This talk was given at a local TEDx event, produced independently of the TED Conferences. What if we could rebuild our society in a way that works for everyone? Epochal changes are now underway that are radically transforming how society operates.
Johann will describe this revolution, and how it will create vast new economic opportunities and unprecedented social freedom.
Johann Gevers is Co-Founder and CEO of Monetas in Zug. Monetas is building the world’s first universal transaction platform—an essential infrastructure for the society of the future. Johann’s lifelong driving passion is to help create a better life and world for everyone, through personal, organizational, and social transformation. It has inspired him to develop a pioneering new legal system for a free society, based on a new Golden Rule. His thirty-year journey searching for better methods and tools—and for freedom and joy for humanity—has profoundly enriched his and others’ lives.
Capitalism is a cultural concept as much as it is an economic one. In his talk, Kary explains how capitalism has evolved over time and how we have blindly ended up outsourcing trust to the financial system at the expense of clarity. Moving forward, Kary believes we need to delve further to find the right questions to ask and the right kind of interactions to have to bring back transparency and reduce inequalities in today’s society. And this is where the Blockchain comes in. Curious by nature, a news addict by habit and a tech fan by default, Kary Bheemaiah has had a varied career, as a marine engineer, a legionnaire in the French Foreign Legion, a business professional and now as a researcher. He writes and teaches on subjects related to Blockchain, complexity economics and the effects of technological change on society. He is currently the head of research at Uchange.co, a mentor at StartupBootCamp, a Research Associate with Cambridge University and a visiting lecturer at ESCP Europe and Grenoble School of Management. His first book, “The Blockchain Alternative: Rethinking Macroeconomic Policy and Economic Theory”
In this powerful talk from TEDGlobal, Rebecca MacKinnon describes the expanding struggle for freedom and control in cyberspace, and asks: How do we design the next phase of the Internet with accountability and freedom at its core, rather than control? She believes the internet is headed for a “Magna Carta” moment when citizens around the world demand that their governments protect free speech and their right to connection.
In the early days of digital culture, Jaron Lanier helped craft a vision for the internet as public commons where humanity could share its knowledge — but even then, this vision was haunted by the dark side of how it could turn out: with personal devices that control our lives, monitor our data and feed us stimuli. (Sound familiar?) In this visionary talk, Lanier reflects on a “globally tragic, astoundingly ridiculous mistake” companies like Google and Facebook made at the foundation of digital culture — and how we can undo it. “We cannot have a society in which, if two people wish to communicate, the only way that can happen is if it’s financed by a third person who wishes to manipulate them,” he says.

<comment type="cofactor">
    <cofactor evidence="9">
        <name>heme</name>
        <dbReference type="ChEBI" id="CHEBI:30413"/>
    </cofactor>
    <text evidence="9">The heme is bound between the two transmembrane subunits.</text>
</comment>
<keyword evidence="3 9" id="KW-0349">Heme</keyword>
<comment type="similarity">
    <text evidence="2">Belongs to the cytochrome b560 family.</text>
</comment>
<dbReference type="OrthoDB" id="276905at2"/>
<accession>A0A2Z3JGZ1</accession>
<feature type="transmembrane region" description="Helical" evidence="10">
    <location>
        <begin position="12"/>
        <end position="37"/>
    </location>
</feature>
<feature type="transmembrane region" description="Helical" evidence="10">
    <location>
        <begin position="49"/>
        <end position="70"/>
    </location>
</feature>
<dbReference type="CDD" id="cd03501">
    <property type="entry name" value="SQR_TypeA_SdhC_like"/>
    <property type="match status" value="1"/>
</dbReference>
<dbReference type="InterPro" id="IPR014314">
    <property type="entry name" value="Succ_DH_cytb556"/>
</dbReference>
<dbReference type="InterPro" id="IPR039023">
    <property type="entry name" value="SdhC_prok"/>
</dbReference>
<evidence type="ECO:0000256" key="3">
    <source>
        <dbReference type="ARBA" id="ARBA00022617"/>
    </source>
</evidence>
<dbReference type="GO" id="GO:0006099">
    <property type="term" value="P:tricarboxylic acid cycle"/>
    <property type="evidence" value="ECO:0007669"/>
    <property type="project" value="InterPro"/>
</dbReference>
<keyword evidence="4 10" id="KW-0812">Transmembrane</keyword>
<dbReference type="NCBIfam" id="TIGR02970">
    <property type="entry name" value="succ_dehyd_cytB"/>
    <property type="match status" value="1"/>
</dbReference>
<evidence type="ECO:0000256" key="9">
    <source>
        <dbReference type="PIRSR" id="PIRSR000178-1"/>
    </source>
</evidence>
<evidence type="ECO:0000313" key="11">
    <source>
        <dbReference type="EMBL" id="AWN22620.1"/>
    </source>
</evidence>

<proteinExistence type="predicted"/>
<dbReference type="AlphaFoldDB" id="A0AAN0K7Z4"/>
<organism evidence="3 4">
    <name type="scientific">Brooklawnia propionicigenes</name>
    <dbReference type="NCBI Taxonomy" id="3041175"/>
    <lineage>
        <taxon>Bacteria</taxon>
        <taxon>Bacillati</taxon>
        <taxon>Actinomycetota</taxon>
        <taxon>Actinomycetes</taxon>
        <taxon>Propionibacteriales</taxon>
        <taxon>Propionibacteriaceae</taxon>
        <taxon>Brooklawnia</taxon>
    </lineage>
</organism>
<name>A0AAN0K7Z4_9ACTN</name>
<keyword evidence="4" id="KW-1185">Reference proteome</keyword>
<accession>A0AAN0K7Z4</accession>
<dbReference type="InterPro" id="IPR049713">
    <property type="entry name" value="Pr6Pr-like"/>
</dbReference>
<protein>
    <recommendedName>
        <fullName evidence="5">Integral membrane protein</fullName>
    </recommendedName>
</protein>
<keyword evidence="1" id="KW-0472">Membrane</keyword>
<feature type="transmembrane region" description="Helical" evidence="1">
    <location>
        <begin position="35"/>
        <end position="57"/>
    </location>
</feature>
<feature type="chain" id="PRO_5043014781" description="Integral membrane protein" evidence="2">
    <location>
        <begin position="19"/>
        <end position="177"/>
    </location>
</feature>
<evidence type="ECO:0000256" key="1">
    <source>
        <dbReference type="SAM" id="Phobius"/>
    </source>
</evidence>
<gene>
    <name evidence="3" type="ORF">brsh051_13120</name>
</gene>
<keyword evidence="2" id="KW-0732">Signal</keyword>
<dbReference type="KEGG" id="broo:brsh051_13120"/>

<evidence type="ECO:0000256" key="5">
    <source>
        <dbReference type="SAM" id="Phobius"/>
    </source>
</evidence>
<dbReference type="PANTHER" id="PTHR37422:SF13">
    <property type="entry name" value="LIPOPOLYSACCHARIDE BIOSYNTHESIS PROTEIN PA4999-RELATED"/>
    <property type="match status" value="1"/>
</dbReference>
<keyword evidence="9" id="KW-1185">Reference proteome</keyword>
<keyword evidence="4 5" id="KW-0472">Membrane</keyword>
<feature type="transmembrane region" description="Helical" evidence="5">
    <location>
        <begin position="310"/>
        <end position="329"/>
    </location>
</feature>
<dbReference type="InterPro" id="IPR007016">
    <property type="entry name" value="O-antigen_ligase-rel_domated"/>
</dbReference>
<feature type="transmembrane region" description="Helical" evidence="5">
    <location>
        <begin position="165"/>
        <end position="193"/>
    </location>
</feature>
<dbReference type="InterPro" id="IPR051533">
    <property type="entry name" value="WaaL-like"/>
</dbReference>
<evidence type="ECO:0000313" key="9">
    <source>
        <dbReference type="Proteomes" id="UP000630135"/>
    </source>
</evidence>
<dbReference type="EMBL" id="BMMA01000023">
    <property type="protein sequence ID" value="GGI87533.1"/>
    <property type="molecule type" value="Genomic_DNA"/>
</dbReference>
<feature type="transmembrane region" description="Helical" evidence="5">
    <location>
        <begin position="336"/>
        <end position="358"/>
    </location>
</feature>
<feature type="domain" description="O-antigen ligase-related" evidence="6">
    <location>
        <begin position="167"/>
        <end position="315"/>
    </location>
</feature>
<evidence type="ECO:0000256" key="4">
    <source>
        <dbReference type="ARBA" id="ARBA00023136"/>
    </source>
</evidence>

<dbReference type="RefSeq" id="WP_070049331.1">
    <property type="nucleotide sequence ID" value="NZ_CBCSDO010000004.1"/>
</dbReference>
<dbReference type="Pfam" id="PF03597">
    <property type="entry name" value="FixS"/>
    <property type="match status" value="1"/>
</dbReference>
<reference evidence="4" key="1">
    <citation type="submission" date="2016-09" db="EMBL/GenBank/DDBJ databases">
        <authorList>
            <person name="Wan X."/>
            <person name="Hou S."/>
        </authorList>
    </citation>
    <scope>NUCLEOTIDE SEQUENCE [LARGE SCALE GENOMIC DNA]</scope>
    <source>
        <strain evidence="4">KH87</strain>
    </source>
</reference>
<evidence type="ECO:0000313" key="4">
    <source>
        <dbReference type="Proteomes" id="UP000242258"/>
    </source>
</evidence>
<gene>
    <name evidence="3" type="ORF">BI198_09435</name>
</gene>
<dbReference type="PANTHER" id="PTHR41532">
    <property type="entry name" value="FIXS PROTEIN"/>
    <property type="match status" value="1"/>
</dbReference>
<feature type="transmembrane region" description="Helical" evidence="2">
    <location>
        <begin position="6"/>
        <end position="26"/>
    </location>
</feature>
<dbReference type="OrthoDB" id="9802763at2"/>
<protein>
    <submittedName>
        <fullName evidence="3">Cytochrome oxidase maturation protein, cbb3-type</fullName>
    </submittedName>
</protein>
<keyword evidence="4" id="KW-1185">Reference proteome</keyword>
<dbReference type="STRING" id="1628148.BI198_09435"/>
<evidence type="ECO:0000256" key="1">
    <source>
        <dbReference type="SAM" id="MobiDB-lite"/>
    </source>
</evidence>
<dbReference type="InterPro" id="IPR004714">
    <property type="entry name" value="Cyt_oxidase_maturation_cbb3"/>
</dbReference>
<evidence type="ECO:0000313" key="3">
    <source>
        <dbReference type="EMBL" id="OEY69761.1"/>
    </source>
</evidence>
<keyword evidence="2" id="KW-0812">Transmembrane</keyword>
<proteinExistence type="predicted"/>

Payal Khurana is here now. Are you? The founder of a brave co-working space in Gainesville, FL, shares her story on letting go of attachment to the outcome and teaches us how we can do it, too. After eight years working in the corporate world, Payal Khurana realized something was missing and returned to Gainesville where she co-founded Starter Space, a startup incubator and co-working space, as well as her own startup, Find Mindfulness. This talk was given at a TEDx event using the TED conference format but independently organized by a local community. Learn more at http://ted.com/tedx
His talk is about the future of privacy and individual rights with the evolving technology or drones and facial recognition. The future is here, 1984 is becoming a reality. The issues that will change the face of our society and the law over the next decade will be privacy and it will create or destroy any world. After graduating from the University of North Florida, Professor Martino accepted a positIon as staff member with the Office of Congressman Ander Crenshaw. He attended Florida Coastal School of Law and was member of the Moot Court Honor Board. He is Professor at Florida State college at Jacksonville and he was Assistant Director of the Forensics program at FSCJ. The program was awarded a bronze medal at the Phi Rho Pi National Competition over 100 other participating colleges from across the nation. Professor Martino still stays active in the practice of law focusing on constitutional, criminal, and appellate law. He is concerned about how evolving technologies are impacting our privacy and individual rights. He is in the edge of law practice, privacy, and emerging technologies. This talk was given at a TEDx event using the TED conference format but independently organized by a local community. Learn more at http://ted.com/tedx